The New York State Department of Transportation has made itself a poster child for hierarchical lockstep by forcing out Essex County engineer Mike Fayette because he talked to a reporter last year.
In that interview Fayette praised his agency to the skies, telling a reporter for The Adirondack Daily Enterprise - based in Saranac Lake - how proud he was of the DOT's response to Tropical Storm Irene in 2011, when flooding from the rain wiped out a section of state Route 73 and other roads, bridges, etc. Why fire him for that?
The problem, apparently, is that DOT Commissioner Joan McDonald wanted to be the one to do that interview. She - and/or her boss, Gov. Andrew Cuomo - wanted her name in print, associated with all that good work on the ground that Fayette and his co-workers did.
To do that interview instead of Fayette, she would've had to do one of two things:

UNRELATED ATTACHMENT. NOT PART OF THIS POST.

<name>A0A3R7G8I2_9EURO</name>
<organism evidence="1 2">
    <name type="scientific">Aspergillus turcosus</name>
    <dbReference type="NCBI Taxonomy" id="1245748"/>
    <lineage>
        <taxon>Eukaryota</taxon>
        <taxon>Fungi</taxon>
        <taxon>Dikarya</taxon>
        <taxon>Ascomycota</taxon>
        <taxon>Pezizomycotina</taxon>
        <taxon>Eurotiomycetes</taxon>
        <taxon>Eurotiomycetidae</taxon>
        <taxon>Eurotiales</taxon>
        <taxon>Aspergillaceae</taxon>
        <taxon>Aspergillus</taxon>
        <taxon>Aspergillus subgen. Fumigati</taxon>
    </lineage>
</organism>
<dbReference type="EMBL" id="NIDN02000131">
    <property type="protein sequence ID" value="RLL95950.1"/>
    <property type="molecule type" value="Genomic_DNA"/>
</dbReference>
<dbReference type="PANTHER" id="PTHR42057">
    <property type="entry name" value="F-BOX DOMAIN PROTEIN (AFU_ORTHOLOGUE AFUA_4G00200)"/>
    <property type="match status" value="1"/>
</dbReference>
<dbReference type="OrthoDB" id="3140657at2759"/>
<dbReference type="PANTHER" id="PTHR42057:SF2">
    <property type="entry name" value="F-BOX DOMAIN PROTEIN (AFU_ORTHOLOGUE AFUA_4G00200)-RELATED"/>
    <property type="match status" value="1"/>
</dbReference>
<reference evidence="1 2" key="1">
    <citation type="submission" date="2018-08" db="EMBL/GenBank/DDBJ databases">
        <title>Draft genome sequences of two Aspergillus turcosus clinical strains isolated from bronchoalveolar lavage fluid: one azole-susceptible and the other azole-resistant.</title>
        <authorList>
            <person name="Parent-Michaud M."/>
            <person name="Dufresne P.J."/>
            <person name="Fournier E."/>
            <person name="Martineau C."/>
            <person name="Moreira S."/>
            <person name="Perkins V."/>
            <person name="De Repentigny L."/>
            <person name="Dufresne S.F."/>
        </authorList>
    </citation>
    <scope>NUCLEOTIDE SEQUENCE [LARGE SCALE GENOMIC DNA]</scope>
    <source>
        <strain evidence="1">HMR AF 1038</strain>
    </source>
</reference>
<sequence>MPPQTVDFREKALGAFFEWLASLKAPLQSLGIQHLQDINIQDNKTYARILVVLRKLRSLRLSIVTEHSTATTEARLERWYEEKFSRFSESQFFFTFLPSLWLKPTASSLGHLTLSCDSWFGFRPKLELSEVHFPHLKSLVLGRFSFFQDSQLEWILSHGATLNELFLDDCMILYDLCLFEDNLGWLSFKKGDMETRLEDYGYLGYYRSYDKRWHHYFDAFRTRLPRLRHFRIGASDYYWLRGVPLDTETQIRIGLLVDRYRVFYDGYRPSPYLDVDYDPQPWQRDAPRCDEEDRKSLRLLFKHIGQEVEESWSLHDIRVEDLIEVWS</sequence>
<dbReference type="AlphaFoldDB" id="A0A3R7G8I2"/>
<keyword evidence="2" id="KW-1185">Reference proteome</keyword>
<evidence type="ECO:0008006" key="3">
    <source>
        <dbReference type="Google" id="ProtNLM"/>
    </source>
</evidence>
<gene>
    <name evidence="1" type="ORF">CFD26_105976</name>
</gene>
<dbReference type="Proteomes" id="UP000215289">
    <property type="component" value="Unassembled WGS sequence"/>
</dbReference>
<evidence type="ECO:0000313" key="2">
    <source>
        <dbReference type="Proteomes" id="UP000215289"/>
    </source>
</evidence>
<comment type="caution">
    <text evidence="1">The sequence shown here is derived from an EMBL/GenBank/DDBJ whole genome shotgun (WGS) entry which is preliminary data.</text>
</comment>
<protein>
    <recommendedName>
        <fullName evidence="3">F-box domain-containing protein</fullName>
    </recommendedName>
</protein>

This is bad public policy. It needlessly restricts the flow of information to the public. It also shifts credit from where it's due to power brokers, feeding their egos at others' expense.
What is wrong about people who do jobs for the public, paid for by the public, talking to the public?
Nothing, of course.
There's also nothing wrong with a top state official talking to the public.
Ideally, the public would hear from both.
But there's no good reason to subtract state workers from the story.